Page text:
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individuals or a firm that brings together potential buyers and sellers of a product and receives a commission at transaction
business finance
the study and application of how managers can apply financial principles to maximize the value of a firm in a risky environment
capital budgeting
the process of determining which long-term or fixed assets to acquire in an effort to maximize shareholder value
capital market
market for longer-term financial instruments, such as stocks and bonds, used to finance long-term projects for organizations
capital structure
the mix of financing, usually debt and equity, used by a firm
chief financial officer (CFO)
an executive-level officer who sets policy for working capital management, determines optimal capital structure for the firm, and makes the final decision in matters of capital budgeting
commercial paper (CP)
short-term, unsecured financial obligations issued by firms as a means of short-term financing for items such as inventory or payables
also referred to as controller, individual in charge of financial reporting and the oversight of the accounting activities necessary to develop financial reports
facilitate a market and the trading of securities by holding a portfolio of the underlying asset for easy purchase and sale; earn money on the spread between ask and bid prices for the asset
default risk
the risk that the issuer of a financial security will be unable to make payments as specified in the terms of a financial contract
diversifiable risk
also called unsystematic risk, a risk that can be eliminated without the loss of expected return by holding a portfolio of securities
economic value
the amount a consumer is willing to pay for a particular asset or service, usually greater than or equal to the current market price or present value of the asset
federal funds rate
the rate targeted by the Federal Reserve in the implementation of monetary policy
financial industry regulatory authority (FINRA)
an independent, nongovernmental organization that writes and enforces the rules governing registered brokers and broker-dealer firms in the United States
financial intermediary
a commercial bank or a mutual fund investment company that serves as an intermediary to enable easier and more efficient exchanges among transacting parties, often accepting one form of financial asset from which they create another, such as taking demand deposits to create mortgage loans
financial markets and institutions
one of the three main areas of the field of finance; firms and regulatory agencies that oversee our financial system
inflation risk
the risk of reduced purchasing power of goods and services due to rising prices
one of the three main areas of finance; products and processes used to create individual and institutional portfolios with the intent of growing wealth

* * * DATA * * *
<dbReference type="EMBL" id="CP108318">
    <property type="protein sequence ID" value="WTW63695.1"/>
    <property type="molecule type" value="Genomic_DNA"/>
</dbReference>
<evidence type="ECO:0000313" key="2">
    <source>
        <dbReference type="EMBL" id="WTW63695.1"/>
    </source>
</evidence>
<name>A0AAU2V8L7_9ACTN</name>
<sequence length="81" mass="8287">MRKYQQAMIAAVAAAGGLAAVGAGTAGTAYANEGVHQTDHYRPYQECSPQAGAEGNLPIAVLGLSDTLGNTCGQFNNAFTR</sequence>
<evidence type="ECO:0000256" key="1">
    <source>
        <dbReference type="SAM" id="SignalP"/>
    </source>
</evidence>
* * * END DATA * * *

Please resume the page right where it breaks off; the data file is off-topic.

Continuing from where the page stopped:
money market
the market for short-term, low-risk, highly liquid, homogeneous financial securities; common money market securities include T-bills, NCDs, and commercial paper
money market mutual funds
created by investment companies to pool the money of many investors to purchase and then manage short-term, low-risk, liquid financial portfolios of securities
municipal bonds (munis)
long-term debt obligations issued by state or local governments that often have important tax advantages relative to corporate bonds
negotiable certificate of deposit
very large CDs issued by financial institutions, redeemable only at maturity but can and often do trade prior to maturity in a broad secondary market; also called jumbo CDs because they sell in increments of $100,000 or more
non-diversifiable risk
risk that cannot be eliminated by simply holding a portfolio of securities; also known as systematic risk
political risk
the risk of local, state, or national governments “changing the rules” and disrupting firm cash flows
primary market
a term used in financial markets to identify the market for the purchase and sale of new securities
secondary market
a term used in financial markets to represent the purchase or sale of used securities that trade after the initial sale by the offering firm
Securities Investor Protection Corporation (SIPC)
a nonprofit corporation that provides brokerage customers up to $500,000 coverage for cash and securities held by the firm
position responsible for monitoring cash flow at a firm and frequently is the contact person for bankers, underwriters, and other outside sources of financing
Treasury bills (T-bills)
short-term debt obligations of one year or less issued by the US government
Treasury bonds
long-term debt obligations issued by the US government characterized by having maturities of greater than 10 years and making periodic interest payments as well as principal payment at maturity
Treasury notes
long-term debt obligations issued by the US government characterized by having maturities of 2 to 10 years and making periodic interest payment as well as principal payment at maturity
working capital management
the development, oversight, and management of a firm’s short-term assets and liabilities
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